A longtime Mercury Marine engineer and project leader, Stuart Halley picks up the general manager reins at Mercury Racing at one of the most exciting times in the Fond du Lac, Wis., high-performance marine engine and accessories company’s history. Today’s news of Mercury Marine and Mercury Racing going with a new 4.6-liter V-8 platform across much of its outboard engine family is as sweeping as such changes ever get.
Right now, the 55-year-old Halley is a man in transition—he’s still doing his old job as Mercury Marine’s PD&E Director (Program Management & Product Planning), a position he’s held since 2011, while settling into his new one. (He’s been with the company in various roles for 25 years.) So far since he took over, he’s picked the formidable brains of former Mercury Racing president Fred Kiekhaefer and former general manager Erik Christiansen. But he hasn’t had time for much else.
“I have had two half-days at the Mercury Racing facility so far,” said Halley during an interview three days ago. “I’m actually sitting cross town at the Mercury Marine West Campus.”
As it happened, Halley worked with Christiansen on the Verado outboard project, which had its unveiling in 2004. A motorsports enthusiast at heart—Formula 1 and Le Mans-type endurance being among his favorite racing genres—he aspired to work at Mercury Racing since he joined Mercury Marine. Halley was on the short list to replace Christiansen when his job unexpectedly became available, and he was delighted to be chosen.
“Erik and I go way back,” said Halley. “He was Fred’s successor when Fred retired, and he was going to retire at Mercury Racing, too, I thought. When he left, I was asked if I was interested and I said, ‘Definitely.’ I feel good about getting the job, but you have to keep your ego in check or karma will get you. I have a talented bunch of individuals on all sides of this operation, and I’m delighted to work in that kind of environment.”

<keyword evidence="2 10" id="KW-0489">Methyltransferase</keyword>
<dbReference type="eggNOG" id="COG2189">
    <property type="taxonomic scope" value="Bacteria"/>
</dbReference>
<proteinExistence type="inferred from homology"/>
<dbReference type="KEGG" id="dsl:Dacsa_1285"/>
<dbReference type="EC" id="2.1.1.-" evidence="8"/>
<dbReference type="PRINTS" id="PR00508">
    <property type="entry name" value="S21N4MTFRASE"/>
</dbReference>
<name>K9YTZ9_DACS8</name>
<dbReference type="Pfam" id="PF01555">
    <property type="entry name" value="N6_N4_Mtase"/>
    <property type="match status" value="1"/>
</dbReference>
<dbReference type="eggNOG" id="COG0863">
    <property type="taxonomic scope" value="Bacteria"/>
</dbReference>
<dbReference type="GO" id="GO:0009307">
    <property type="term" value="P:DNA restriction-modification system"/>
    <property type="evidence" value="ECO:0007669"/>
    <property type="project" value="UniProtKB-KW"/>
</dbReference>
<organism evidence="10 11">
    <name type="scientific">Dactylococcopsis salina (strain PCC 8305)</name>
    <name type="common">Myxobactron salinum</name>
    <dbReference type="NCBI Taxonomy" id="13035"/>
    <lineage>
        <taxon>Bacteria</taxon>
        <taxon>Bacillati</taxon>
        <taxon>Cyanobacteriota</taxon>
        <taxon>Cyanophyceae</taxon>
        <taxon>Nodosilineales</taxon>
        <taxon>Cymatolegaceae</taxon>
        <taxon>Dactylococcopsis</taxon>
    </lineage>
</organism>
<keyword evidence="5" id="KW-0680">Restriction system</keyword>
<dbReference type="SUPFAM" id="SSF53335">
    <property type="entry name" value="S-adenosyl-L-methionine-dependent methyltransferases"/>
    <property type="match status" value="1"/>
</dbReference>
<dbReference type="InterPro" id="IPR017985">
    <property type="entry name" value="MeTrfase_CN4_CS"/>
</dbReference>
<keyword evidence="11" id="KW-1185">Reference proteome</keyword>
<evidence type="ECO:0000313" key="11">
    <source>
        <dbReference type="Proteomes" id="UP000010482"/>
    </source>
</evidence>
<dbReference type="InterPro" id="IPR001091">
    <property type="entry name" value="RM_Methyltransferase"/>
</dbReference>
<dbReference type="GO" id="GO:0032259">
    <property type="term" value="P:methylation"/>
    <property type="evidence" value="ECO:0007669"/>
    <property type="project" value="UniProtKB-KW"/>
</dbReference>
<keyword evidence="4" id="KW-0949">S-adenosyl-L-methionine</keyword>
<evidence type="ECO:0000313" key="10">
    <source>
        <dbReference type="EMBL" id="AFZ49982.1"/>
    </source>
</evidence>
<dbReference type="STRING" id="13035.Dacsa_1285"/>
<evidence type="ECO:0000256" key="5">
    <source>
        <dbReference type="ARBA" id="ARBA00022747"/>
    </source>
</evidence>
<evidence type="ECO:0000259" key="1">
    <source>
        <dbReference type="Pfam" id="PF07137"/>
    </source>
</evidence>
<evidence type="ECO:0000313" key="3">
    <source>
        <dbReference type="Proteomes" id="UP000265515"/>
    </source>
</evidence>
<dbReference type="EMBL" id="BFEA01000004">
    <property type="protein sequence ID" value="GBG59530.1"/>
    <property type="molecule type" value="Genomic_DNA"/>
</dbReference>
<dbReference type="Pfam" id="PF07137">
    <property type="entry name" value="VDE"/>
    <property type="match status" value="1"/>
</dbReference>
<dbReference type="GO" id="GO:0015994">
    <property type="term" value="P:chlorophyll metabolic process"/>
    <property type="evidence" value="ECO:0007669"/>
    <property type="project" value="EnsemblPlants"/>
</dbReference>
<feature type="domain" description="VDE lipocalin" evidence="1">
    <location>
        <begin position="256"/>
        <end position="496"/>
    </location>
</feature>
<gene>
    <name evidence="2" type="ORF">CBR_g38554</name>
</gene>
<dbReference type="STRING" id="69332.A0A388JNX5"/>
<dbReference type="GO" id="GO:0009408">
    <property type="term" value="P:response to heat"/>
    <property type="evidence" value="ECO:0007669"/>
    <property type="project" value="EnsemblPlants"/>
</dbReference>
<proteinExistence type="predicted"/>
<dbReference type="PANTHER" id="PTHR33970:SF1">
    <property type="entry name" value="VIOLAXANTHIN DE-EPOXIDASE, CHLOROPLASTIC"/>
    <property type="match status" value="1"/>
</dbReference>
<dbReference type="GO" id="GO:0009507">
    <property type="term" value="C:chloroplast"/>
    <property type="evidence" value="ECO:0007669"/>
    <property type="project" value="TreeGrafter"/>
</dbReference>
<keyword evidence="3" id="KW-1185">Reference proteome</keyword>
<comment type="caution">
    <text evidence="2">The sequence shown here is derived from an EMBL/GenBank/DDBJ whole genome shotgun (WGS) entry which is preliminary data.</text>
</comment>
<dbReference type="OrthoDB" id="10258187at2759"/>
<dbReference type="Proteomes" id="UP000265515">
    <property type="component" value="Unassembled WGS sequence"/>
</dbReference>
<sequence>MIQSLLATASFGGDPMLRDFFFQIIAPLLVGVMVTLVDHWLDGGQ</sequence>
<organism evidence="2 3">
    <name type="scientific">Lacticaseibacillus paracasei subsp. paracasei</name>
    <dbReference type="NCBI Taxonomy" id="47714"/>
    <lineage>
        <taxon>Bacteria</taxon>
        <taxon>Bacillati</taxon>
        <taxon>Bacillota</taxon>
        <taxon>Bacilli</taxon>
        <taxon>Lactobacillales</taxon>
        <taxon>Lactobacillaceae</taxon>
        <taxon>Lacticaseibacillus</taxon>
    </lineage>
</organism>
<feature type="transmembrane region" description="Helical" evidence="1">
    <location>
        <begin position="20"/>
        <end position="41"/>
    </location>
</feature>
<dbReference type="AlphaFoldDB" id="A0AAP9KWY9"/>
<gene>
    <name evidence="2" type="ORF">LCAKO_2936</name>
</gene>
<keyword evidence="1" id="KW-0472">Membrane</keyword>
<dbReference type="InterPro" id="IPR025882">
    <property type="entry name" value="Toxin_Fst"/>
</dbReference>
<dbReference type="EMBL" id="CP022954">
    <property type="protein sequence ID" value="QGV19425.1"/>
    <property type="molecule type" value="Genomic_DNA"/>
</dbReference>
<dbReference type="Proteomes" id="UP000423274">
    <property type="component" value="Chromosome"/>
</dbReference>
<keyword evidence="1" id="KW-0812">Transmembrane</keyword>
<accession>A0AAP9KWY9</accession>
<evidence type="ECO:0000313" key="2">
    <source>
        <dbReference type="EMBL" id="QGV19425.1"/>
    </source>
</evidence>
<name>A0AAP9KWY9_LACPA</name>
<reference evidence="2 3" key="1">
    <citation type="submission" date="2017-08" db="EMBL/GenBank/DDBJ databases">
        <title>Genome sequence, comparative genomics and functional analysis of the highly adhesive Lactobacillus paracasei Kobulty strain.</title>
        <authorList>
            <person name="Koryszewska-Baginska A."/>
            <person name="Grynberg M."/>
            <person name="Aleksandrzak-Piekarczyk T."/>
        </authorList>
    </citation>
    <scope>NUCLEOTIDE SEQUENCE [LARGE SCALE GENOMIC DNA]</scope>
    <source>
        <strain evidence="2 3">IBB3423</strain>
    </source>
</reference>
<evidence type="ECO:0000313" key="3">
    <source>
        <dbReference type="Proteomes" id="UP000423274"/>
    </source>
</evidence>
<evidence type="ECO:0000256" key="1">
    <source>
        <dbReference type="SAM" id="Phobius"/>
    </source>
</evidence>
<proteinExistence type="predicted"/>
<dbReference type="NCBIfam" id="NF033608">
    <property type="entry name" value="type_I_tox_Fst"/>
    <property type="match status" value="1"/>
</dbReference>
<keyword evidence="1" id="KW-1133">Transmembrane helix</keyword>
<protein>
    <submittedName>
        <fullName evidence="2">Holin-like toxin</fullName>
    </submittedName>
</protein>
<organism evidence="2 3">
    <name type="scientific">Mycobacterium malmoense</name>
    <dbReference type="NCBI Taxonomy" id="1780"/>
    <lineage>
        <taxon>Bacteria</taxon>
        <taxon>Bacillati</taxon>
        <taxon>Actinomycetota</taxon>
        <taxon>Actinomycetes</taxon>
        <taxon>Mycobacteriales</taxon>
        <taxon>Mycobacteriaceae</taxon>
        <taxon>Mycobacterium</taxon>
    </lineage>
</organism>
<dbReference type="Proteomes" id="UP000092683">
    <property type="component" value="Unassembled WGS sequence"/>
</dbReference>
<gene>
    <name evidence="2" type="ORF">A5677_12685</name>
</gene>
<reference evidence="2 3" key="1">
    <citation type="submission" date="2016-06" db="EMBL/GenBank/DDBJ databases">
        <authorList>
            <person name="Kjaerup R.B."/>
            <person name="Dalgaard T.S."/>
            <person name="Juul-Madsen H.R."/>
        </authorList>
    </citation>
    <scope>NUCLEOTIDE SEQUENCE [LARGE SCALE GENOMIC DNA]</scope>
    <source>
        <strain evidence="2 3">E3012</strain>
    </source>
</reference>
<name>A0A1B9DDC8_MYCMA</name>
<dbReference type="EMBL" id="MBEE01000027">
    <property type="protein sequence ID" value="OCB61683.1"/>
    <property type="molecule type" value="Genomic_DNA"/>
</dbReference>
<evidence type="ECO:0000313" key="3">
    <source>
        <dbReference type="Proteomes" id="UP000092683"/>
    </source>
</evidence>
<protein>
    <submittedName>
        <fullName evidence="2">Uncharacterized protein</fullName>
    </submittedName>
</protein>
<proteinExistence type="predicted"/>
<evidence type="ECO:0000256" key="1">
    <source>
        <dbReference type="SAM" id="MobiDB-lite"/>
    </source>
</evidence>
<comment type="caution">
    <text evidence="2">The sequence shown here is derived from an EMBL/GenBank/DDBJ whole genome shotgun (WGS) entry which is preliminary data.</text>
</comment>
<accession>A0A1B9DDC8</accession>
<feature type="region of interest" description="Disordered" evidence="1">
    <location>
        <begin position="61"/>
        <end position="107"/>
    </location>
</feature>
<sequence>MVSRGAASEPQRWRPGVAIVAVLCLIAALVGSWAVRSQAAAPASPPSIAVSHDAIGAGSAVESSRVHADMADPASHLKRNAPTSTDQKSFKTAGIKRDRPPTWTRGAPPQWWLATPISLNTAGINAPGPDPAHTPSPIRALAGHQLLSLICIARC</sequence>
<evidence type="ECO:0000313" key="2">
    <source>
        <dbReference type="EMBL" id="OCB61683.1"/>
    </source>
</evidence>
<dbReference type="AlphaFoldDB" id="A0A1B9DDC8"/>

Like his predecessors, Halley is an engineer with serious credentials. Unlike them, he does not hold an MBA from the prestigious Kellogg business school at Northwestern University.
“That I have not done,” he said, then chuckled. “But one of the keys to success is to surround yourself with great people. I’ve found that having the best people in place makes your job easier, and I have very strong finance people at my side.”
New as he is to his role at Mercury Racing—he’s also still working in his prior capacity at Mercury Marine until the company fills his former position—Halley graciously agreed to answer a few questions spurred by today’s news out of both companies. What follows are those questions and his responses.
Mercury Racing just introduced two V-8 engines—the 250R and 300R—to its outboard engine line. Is the V-8 platform the future, especially as it applies to bigger power, for the Mercury Racing outboard family?
That’s a difficult question to answer because it depends on you how you define “family.” It certainly is a very strong product with derivative capabilities. It has a very robust design.
The new V-8 outboard engines share the same quad cam four-valve technology as their bigger-displacement stern-drive engine counterpart. How much of their design was based on that existing technology versus new design and engineering?